Sadly but perhaps not unexpectedly, Lucas Papademos became a symbol of the crisis that plagues our country’s public dialogue and public life. The blind rage of extremists that greeted the former vice president of the European Central Bank when he was chosen to lead a broad coalition in late 2011, when George Papandreou’s government was at an impasse, was perhaps the greatest accolade for a person who throughout his career has put the national interest above his own. Lucas Papademos would accept to play a leading role in our politics only at the head of a multiparty coalition, only when circumstances demanded it, only when his mission was to stabilize the country at a moment of danger. His term, between November 2011 and May 2012, proved this.
Papademos stuck to his mandate, conscientiously and with great dignity he stayed outside of political games. He did not grab the opportunity for personal political gain. He accepted the summons of the political parties at a time of great danger, when only a coalition under a mutually acceptable leader could stabilize the political system and keep Greece in the eurozone. He succeeded, but had the misfortune to see his coalition undermined from within, even as opponents of the governing parties poured abuse on him. Some of those in government today were among his fiercest abusers. Papademos attracted even more hatred and rage than the politicians who bore responsibility for the country’s troubles – precisely because he represents that which his critics cannot understand: He is a true patriot, he does not engage in trade-offs with them, he supports institutions and respects the law, he can negotiate with foreign partners without playing to the domestic gallery.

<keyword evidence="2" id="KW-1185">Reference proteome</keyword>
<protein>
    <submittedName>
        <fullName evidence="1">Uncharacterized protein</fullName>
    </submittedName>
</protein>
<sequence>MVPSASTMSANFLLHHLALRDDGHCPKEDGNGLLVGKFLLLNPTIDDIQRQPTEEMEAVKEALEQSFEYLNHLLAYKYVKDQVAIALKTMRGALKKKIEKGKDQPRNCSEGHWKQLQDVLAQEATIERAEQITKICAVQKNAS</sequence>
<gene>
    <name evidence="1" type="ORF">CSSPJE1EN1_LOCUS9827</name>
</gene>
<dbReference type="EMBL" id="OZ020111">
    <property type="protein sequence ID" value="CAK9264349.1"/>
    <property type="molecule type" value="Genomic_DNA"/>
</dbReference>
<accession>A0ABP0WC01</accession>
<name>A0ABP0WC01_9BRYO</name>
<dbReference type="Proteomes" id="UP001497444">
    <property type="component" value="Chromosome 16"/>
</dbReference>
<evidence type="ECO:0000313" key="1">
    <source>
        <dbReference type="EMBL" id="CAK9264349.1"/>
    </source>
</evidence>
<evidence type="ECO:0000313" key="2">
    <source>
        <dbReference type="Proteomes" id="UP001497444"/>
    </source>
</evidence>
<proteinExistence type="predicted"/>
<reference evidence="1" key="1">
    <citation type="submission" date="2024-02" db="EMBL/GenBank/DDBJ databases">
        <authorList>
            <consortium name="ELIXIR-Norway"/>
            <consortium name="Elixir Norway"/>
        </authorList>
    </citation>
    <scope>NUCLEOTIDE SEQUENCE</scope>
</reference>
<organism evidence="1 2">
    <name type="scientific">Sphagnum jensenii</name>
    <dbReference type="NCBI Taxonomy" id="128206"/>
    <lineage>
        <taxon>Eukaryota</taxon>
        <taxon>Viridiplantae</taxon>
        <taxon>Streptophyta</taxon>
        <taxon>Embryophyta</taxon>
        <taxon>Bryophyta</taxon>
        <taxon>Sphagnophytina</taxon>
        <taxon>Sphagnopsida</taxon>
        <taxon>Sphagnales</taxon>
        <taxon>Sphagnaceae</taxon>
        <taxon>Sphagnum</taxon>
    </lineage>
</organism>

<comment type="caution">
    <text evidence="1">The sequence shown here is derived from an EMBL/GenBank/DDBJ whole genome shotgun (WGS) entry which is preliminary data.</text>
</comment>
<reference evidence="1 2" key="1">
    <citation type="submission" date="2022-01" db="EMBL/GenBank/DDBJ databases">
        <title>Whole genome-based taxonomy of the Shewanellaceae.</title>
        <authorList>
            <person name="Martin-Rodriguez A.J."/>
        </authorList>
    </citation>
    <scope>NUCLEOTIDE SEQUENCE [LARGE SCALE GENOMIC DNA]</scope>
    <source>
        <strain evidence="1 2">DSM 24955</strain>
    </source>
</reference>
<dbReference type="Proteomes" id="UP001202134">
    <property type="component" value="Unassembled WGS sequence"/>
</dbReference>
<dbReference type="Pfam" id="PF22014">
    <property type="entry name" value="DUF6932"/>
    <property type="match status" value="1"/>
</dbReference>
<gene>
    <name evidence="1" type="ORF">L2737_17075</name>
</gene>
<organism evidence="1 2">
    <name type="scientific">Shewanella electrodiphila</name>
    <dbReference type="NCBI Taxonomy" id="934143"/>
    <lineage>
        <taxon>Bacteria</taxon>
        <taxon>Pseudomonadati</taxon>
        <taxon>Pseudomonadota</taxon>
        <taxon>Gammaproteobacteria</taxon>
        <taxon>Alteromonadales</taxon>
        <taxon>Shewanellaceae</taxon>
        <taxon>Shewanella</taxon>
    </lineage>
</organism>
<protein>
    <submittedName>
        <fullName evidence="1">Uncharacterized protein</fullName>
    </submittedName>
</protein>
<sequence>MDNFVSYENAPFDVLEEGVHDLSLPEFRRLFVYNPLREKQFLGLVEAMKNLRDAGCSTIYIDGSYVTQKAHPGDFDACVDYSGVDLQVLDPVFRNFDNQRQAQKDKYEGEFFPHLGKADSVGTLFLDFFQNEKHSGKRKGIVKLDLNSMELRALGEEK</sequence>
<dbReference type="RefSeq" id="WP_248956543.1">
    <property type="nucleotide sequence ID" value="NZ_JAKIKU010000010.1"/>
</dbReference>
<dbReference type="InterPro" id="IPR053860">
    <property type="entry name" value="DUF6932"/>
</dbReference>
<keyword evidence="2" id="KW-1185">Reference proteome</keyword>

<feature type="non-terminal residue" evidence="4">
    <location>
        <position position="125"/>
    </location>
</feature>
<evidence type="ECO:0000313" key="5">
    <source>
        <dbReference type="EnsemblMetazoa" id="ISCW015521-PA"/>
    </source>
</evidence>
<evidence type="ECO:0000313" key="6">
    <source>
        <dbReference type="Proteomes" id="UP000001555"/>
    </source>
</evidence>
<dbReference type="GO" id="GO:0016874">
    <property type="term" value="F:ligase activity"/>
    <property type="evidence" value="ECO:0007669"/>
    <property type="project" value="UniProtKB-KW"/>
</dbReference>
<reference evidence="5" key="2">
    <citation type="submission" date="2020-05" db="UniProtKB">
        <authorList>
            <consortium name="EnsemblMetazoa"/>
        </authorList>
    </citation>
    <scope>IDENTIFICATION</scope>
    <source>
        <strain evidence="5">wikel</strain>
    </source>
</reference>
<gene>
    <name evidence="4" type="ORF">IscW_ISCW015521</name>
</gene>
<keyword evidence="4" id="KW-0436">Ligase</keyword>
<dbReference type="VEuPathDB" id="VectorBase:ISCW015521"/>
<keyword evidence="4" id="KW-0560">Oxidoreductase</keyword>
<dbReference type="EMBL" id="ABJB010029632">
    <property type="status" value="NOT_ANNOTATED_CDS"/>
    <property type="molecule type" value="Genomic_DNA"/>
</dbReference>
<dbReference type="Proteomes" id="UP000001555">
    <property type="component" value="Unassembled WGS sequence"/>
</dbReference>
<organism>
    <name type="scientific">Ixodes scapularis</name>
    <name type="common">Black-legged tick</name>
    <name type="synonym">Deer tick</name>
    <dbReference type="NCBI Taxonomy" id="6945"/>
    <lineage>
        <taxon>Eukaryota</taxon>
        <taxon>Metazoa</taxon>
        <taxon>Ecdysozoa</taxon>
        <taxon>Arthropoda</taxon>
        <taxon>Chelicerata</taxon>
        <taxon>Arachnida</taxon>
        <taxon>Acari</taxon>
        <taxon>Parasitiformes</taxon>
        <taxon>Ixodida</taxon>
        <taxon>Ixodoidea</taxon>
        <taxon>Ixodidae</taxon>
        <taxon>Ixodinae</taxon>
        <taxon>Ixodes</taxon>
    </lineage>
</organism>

Such people are always alone and vulnerable in our country.
Terrorism has its own sick logic. The murderer wants his victim’s identity to be enough to make the killer a hero in the eyes of supporters. At a time when lawlessness is tolerated by many, Lucas Papademos became the perfect target. The lovers of violence, who mushroom in confusion and darkness, in lawlessness and dark bargains, cannot deal with such a foreign body. And they believe many agree with them.
That is why Lucas Papademos, apart from a respected compatriot and president of the Academy of Athens, is a symbol for all of us. Will we accept the attack on him as just another step toward deeper darkness, or will each of us, and society as a whole, stand up and shout, “Enough”?